How to factory reset your HTC One M8 for Windows phone

When it comes to mobile operating systems, Windows Phone has a solid reputation for stability. As a result, the need to reset the OS to rid the phone of bugs or start anew is rare. Still, there may be occasions where you want to return the device to the state you bought it in from the Store.

Here are two ways to do that for the HTC One for Windows.

Soft reset (hardware)

If you just need to reboot the phone, but it is frozen or unresponsive, a soft reset using the hardware keys is your answer. This method simply reboots the phone and it keeps all your data and settings. The only difference here is you are using the hardware keys to initialize it, instead of holding down the power button and swiping down on the lock screen.

  1. Hold Power + Volume down for 10 seconds
  2. Release
  3. Phone should re-start

Hard reset (software)

On all Windows Phone, the system reset is universal and found under Settings. This method wipes the device of any saved personal data, so make sure you have backed up your photos, music, and settings before executing.

  1. Settings
  2. About
  3. Reset your phone
  4. If micro SD card is present, you can choose to leave or wipe the extra storage

This method is the most simple, and it assumes your phone is in working order, meaning you can boot it up and get to the Settings menu to initiate. All Windows Phones have this function.

Factory reset (hardware)

There are rare instances where the phone cannot even boot into the OS. These situations are very uncommon; in fact, I have yet to see a situation where this is needed, though others have needed it.

The Factory reset uses hardware keys to initiate, and it is a bit more powerful than a standard Hard reset described previously. This method wipes the device of any saved personal data, so make sure you have backed up your photos, music, and settings before executing. Factory resets can vary from device to device, as there are different hardware keys present and key combinations required, depending on what the manufacturer has chosen. Here is how the One for Windows does it:

  1. Turn the power off.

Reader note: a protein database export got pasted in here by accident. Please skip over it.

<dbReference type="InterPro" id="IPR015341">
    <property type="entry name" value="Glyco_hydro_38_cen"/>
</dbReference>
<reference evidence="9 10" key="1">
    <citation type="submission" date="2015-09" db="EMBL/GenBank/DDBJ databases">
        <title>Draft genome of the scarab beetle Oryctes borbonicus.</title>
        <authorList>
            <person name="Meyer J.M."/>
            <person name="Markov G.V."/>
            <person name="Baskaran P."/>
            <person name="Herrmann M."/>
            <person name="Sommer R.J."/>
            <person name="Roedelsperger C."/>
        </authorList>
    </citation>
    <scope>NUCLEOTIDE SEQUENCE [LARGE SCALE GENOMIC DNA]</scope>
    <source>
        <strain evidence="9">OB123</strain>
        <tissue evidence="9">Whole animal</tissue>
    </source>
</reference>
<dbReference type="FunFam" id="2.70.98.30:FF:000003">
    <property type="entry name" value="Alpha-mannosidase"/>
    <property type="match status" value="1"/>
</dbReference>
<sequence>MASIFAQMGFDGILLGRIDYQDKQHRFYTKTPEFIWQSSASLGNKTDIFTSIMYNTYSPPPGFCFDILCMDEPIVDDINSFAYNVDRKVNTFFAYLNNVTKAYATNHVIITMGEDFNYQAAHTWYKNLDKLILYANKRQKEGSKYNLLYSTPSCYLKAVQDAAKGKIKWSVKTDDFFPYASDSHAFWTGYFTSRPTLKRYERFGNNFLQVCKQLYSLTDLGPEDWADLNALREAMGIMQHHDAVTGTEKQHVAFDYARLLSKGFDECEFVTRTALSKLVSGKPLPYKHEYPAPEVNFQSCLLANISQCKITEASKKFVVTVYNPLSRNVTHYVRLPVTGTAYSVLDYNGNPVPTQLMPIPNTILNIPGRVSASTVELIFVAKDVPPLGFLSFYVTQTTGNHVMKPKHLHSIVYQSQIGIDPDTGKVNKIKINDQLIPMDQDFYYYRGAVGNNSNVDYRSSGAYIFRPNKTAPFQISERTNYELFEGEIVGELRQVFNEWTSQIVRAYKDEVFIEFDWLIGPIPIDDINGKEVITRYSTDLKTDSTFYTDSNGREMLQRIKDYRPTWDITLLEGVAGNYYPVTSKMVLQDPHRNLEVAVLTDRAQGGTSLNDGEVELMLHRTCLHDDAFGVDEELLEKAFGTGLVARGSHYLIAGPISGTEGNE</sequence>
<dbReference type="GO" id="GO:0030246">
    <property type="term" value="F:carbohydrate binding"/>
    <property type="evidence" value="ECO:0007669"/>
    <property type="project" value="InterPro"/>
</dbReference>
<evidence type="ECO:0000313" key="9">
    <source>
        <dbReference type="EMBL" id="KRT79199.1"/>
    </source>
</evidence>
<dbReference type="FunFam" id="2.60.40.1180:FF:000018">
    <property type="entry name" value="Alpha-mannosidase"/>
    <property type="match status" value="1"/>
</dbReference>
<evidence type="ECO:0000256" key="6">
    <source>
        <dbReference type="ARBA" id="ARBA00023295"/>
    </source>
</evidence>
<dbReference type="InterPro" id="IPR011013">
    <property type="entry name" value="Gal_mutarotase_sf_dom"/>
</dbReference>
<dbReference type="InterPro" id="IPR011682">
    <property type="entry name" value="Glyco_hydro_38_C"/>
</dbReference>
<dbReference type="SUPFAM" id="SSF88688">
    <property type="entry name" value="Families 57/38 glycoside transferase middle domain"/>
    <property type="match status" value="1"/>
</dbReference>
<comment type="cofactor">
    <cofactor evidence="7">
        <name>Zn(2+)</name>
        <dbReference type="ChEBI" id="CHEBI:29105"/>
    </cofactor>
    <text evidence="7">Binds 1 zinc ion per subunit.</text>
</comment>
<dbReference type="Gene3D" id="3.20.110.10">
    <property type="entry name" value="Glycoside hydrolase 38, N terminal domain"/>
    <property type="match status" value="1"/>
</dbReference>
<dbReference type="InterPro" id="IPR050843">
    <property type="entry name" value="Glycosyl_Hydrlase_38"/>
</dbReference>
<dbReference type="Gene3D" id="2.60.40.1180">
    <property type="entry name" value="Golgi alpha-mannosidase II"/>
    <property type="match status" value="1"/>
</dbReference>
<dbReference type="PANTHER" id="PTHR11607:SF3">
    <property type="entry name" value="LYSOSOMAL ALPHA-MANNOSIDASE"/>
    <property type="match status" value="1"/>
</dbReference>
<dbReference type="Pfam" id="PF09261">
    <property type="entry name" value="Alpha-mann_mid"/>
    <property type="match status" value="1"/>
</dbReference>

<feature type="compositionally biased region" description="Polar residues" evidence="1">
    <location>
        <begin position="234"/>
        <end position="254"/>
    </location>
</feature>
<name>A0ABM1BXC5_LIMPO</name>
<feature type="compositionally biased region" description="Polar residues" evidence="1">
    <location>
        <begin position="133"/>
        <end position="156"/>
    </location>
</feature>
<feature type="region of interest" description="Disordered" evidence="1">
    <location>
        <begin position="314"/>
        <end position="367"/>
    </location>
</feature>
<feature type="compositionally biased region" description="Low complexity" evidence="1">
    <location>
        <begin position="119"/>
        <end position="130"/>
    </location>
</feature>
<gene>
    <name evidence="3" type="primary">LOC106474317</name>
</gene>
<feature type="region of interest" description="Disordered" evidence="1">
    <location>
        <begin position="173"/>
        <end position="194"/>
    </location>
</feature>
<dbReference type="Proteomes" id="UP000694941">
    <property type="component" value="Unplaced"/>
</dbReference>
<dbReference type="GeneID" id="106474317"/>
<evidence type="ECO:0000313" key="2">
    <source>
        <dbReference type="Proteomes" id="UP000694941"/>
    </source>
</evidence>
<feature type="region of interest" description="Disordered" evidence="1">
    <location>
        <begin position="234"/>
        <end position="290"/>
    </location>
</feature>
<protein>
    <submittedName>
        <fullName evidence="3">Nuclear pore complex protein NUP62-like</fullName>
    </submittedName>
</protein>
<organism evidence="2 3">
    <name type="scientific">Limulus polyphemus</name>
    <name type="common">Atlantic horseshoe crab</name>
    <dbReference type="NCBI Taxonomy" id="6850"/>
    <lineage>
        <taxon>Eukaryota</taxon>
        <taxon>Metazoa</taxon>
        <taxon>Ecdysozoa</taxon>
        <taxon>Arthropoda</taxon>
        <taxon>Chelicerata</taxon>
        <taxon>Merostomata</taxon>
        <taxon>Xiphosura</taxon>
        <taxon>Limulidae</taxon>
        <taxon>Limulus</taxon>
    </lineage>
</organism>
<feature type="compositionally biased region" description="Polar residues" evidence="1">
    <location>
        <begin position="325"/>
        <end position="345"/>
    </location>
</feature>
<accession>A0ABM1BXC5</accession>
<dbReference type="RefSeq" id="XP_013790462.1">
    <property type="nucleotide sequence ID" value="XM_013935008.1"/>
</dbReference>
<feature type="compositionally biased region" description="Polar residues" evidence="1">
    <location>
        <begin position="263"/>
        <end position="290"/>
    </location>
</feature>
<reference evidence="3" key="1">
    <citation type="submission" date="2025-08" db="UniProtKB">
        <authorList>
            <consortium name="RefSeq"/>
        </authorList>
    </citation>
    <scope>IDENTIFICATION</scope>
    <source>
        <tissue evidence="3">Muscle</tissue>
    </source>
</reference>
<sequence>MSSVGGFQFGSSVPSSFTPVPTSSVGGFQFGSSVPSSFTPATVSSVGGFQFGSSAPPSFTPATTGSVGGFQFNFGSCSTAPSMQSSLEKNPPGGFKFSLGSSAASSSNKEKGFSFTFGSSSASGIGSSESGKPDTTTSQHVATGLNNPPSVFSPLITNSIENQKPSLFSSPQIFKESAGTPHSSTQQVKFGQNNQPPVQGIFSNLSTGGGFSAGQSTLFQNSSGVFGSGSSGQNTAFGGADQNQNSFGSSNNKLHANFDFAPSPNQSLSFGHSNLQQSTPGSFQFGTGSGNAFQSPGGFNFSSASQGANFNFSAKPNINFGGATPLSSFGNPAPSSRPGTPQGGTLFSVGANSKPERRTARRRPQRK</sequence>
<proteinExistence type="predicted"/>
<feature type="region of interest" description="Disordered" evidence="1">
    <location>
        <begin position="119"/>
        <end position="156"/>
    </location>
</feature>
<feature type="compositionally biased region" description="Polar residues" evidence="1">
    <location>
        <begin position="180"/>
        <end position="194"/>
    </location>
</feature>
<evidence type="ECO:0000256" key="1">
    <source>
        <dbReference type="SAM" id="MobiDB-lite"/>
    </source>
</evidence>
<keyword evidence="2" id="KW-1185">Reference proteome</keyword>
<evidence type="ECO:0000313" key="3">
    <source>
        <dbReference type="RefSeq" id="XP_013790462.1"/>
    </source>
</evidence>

2. Press and hold the VOLUME DOWN button, and then briefly press the POWER button. Release the VOLUME DOWN button when you see an icon on the screen.
  3. Then press the following hardware buttons in sequence: VOLUME UP > VOLUME DOWN > POWER > VOLUME DOWN

As you can see, the HTC One for Windows has a somewhat tricky way to Factory reset it. It is not hard, but do not be surprised if it takes a couple of attempts to get it started.

Differences between Hard and Factory resets

A Factory reset is the most powerful of the two reset options. The whole phone is reformatted, with the OS reinstalled. A hard reset restores the OS and most settings to the initial state, whereas a Factory reset wipes all the data and reinstalls the OS to day-one status. You can think of the Hard reset being a subset of a Factory reset, although, in most instances, the result looks the same to end user.

For practical reasons, a Hard reset is adequate for most instances. However, knowing how to Factory reset your phone is also valuable, especially if you find yourself in the rare situation where you cannot even boot into the OS (or you are stuck in a reboot loop).

Either method is appropriate if you want to re-sell your phone, although a Factory reset may be more thorough if you are concerned over security.

I hope that you never need to do either, but just in case you do, you now know how. Also, if you need the user guide for the Verizon HTC One M8 for Windows, you can find that right here.

Finally, remember that you can always go into our HTC One M8 for Windows help forums in case you need assistance, or want to chat with others who own your phone!

Daniel Rubino

Daniel Rubino is the Editor-in-chief of Windows Central. He is also the head reviewer, podcast co-host, and analyst. He has been covering Microsoft since 2007, when this site was called WMExperts (and later Windows Phone Central). His interests include Windows, laptops, next-gen computing, and watches. He has been reviewing laptops since 2015 and is particularly fond of 2-in-1 convertibles, ARM processors, new form factors, and thin-and-light PCs. Before all this tech stuff, he worked on a Ph.D. in linguistics, watched people sleep (for medical purposes!), and ran the projectors at movie theaters because it was fun.